Green Card Abandonment (Abandonment of Lawful Permanent Resident status)
Green Card Abandonment (Abandonment of Lawful Permanent Resident status)

Green Card Abandonment (Abandonment of Lawful Permanent Resident status)

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Overview

As a permanent resident of the United States holding a Green Card (permanent resident/LPR card) you must maintain your status in order to continue to be admitted to the United States as a permanent resident. You can find guidance on maintaining your permanent resident status (LPR status) on USCIS’s website.
If you are unable to maintain your status because you reside permanently – or for long periods of time - outside the United States, you may wish to voluntarily abandon your LPR status and card. Voluntarily abandoning your LPR status may help avoid complications and delays at the U.S. port of entry when arriving as a non-immigrant visa holder.

How to return the “Green Card”

Starting July 1, 2019, individuals who wish to file the I-407 – Abandonment of Lawful Permanent Residency should send their I-407’s directly to the USCIS Eastern Forms Center in Williston, Vermont.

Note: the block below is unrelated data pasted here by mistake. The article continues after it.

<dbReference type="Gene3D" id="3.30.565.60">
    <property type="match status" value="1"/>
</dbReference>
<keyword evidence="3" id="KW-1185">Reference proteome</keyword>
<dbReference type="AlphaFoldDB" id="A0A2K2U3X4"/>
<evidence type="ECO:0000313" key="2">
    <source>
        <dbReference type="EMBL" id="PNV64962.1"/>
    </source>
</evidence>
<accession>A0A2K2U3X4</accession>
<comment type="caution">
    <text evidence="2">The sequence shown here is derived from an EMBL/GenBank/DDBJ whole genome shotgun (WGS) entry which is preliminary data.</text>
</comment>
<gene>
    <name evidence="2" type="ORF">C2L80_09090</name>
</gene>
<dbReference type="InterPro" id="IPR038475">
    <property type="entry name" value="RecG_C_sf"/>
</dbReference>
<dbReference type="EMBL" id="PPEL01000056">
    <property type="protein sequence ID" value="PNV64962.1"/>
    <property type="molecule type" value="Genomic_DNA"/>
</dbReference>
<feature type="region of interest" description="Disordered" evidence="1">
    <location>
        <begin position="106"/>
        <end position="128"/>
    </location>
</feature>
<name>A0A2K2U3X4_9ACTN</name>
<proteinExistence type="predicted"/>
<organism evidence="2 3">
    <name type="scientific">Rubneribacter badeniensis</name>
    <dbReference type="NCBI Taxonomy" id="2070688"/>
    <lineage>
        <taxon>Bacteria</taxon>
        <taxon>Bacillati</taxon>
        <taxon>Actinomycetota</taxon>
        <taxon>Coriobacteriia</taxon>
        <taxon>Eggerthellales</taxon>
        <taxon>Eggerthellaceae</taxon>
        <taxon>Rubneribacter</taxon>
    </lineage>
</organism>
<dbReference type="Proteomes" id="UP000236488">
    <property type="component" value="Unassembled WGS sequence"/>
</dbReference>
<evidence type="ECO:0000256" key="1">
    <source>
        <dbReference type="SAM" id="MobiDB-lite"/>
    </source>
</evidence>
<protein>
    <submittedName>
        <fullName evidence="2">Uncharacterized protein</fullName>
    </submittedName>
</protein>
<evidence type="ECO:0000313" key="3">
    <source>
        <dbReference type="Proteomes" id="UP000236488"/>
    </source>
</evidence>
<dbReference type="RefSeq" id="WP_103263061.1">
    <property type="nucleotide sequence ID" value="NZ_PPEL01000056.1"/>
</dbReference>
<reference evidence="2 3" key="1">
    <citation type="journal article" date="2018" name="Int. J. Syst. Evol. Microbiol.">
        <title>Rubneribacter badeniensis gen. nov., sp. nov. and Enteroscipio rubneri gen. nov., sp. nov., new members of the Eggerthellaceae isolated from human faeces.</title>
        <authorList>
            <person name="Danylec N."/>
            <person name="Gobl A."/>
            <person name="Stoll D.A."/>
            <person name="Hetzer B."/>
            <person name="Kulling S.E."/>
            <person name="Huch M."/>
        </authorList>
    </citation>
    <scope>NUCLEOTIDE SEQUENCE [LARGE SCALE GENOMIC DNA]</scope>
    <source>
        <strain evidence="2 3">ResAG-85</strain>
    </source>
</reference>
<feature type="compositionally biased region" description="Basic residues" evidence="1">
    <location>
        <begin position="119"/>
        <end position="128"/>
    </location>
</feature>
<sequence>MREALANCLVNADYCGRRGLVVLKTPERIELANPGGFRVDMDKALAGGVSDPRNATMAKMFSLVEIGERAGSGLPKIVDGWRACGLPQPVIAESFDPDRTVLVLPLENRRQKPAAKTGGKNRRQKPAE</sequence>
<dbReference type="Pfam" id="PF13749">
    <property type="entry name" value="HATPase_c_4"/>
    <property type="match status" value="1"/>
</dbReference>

The Form I-407 will no longer be accepted by international field offices.
Individuals submitting the I-407 to the Eastern Forms Center must include their Permanent Resident Card (I-551 green card), if available, along with any other travel documents issued by USCIS. Individuals should not turn in identity documents that were not issued by USCIS. Additional filing information is available on www.uscis.gov/I-407

The Form I-407, Record of Abandonment of Lawful Permanent Resident Status, should be mailed to the following address:
USCIS Eastern Forms Center
Attn: I-407 Unit
Post Office Box 567
Williston, VT 05495
USA

After returning the “Green Card”

Signing and submitting the I-407 form and card will formally communicate to the immigration authorities that you do not intend to return to the United States as a Legal Permanent Resident.
When you give up your status and your card, you also give up the rights and benefits associated with that status. If at a later time you want to live, work or study in the United States, you will have to obtain the appropriate visa in order to do so. If you want to return to the United States as a permanent resident, you will have to re-apply for a new immigrant visa.